This year will be the deadliest on record for journalists in Mexico, with 18 killed so far, human rights organization Article 19 said in a report released this week.
Of the 18 deaths, Article 19 had identified a potential link to their work in nine cases so far, the organization’s regional director Leopoldo Maldonado told Reuters.
“2022 could be the worst year in a century for the press,” Maldonado said.
In a little over eight months, the death toll for 2022 has already outpaced the 13 murders recorded last year and the 14 recorded in 2020. Article 19 found the deaths were linked to the victims’ profession in about half of the cases in 2021 and 2020, it said.
Meanwhile, the organization has documented a total of 331 attacks against journalists in the first half of the year, most of which involve intimidation and harassment. Some also received threats, while a handful of cases involved the alleged abuse use of public power.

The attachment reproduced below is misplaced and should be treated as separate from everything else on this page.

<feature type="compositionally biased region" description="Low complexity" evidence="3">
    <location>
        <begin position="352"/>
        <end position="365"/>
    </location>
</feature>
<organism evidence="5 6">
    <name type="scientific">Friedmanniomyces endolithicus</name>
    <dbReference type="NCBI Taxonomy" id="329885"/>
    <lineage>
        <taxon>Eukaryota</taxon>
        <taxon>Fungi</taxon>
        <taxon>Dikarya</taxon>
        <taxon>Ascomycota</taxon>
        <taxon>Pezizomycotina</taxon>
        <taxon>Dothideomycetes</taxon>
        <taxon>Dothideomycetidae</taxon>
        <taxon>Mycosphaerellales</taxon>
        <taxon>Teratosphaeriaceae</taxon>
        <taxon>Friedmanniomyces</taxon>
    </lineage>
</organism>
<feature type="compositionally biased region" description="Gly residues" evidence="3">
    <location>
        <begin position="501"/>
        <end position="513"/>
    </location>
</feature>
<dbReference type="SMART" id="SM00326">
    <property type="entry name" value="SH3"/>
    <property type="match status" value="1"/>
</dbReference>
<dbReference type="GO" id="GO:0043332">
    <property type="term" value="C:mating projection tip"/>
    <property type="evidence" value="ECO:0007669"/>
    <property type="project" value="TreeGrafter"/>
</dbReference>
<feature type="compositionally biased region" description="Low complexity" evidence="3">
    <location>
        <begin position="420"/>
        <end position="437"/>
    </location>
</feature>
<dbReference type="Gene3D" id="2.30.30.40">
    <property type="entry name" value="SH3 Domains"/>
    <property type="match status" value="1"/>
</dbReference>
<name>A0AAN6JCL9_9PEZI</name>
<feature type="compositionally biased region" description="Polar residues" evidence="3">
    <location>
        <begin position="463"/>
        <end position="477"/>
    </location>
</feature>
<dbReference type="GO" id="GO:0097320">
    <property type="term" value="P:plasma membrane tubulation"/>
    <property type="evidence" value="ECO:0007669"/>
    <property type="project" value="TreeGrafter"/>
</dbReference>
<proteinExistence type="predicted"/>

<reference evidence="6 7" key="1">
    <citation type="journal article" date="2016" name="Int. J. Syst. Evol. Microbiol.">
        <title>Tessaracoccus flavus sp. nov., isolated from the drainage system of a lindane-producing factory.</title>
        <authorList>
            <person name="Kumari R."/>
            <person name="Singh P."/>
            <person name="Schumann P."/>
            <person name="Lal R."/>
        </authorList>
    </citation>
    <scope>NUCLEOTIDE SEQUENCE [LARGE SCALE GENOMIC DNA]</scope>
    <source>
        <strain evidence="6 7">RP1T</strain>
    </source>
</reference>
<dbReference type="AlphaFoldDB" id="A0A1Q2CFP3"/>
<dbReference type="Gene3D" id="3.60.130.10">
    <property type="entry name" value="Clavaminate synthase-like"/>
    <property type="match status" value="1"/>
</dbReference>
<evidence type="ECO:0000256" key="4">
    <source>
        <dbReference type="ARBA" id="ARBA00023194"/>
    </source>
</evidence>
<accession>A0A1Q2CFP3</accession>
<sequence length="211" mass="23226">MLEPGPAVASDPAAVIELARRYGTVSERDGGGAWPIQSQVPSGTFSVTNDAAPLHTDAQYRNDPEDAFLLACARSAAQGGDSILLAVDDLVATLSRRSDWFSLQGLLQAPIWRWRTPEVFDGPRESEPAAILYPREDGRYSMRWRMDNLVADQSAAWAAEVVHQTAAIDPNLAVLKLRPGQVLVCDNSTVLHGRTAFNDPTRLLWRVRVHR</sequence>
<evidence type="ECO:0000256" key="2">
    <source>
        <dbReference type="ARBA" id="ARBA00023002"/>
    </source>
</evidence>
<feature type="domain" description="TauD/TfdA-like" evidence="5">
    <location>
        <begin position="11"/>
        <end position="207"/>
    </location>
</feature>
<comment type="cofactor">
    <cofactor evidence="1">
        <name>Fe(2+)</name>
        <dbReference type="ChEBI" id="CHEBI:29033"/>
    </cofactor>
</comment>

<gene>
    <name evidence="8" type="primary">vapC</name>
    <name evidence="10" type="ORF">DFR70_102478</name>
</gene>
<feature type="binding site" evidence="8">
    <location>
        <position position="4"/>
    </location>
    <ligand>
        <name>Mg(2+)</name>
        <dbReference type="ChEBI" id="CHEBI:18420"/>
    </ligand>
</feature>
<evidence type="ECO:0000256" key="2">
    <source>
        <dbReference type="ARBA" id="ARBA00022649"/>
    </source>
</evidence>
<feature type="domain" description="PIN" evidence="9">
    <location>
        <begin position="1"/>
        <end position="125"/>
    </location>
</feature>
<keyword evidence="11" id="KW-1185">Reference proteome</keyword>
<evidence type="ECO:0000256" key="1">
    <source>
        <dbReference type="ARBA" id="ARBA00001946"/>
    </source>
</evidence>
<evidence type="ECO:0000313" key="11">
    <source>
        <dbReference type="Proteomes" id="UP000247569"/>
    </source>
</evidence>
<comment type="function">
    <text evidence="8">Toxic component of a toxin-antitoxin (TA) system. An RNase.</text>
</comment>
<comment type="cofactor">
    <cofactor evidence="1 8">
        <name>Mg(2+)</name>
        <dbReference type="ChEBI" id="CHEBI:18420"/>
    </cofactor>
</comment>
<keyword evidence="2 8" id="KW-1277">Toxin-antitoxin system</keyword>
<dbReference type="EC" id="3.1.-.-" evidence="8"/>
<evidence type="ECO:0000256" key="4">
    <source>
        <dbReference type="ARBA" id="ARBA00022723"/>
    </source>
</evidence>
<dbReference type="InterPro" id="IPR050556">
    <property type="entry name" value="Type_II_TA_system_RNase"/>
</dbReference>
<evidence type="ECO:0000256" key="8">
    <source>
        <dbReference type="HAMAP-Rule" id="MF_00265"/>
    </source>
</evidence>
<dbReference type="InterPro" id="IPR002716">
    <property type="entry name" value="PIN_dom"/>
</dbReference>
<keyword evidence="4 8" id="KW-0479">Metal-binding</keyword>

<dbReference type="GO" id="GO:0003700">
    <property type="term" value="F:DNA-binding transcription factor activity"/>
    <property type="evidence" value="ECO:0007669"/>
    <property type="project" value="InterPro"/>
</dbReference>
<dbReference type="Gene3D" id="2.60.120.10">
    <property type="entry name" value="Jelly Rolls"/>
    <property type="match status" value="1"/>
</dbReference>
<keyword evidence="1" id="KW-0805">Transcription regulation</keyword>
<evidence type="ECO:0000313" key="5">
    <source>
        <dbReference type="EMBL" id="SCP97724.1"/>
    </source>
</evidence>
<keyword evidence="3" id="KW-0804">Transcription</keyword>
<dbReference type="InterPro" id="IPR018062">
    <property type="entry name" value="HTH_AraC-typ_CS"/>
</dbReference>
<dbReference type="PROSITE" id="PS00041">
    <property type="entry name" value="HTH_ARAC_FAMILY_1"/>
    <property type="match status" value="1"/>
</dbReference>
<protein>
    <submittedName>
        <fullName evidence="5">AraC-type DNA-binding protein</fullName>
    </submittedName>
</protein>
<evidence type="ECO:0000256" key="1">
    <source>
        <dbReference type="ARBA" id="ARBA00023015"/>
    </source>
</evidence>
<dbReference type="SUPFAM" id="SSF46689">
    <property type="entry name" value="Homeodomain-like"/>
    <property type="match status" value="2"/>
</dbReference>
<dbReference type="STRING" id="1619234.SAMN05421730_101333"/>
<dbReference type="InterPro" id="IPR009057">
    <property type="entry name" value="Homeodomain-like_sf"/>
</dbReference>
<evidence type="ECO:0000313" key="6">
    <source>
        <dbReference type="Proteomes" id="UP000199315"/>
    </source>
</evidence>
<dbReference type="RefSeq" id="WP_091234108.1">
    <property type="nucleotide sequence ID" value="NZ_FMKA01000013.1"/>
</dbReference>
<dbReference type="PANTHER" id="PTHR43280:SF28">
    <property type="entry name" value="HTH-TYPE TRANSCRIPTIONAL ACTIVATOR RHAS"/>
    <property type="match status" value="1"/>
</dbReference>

That marks a 51.83% increase compared to the first half of 2018, when former President Enrique Pena Nieto was in power, it said.
In addition, Article 19 said four journalists had been forcibly displaced within the country while two went into exile in the first half of the year.
“The role that the authorities have in the violence against the press clearly reflects a breach of the state’s obligations to guarantee the rights and integrity of journalists and the media,” the report added.
Mexican President Andres Manuel Lopez Obrador has said repeatedly that his government does not attack the press and that recent murders were by criminal groups.
Article 19 alleged the state was behind most attacks on the press, with 128 cases recorded in the first half. This is “a trend that has been consistent since 2007,” the group said.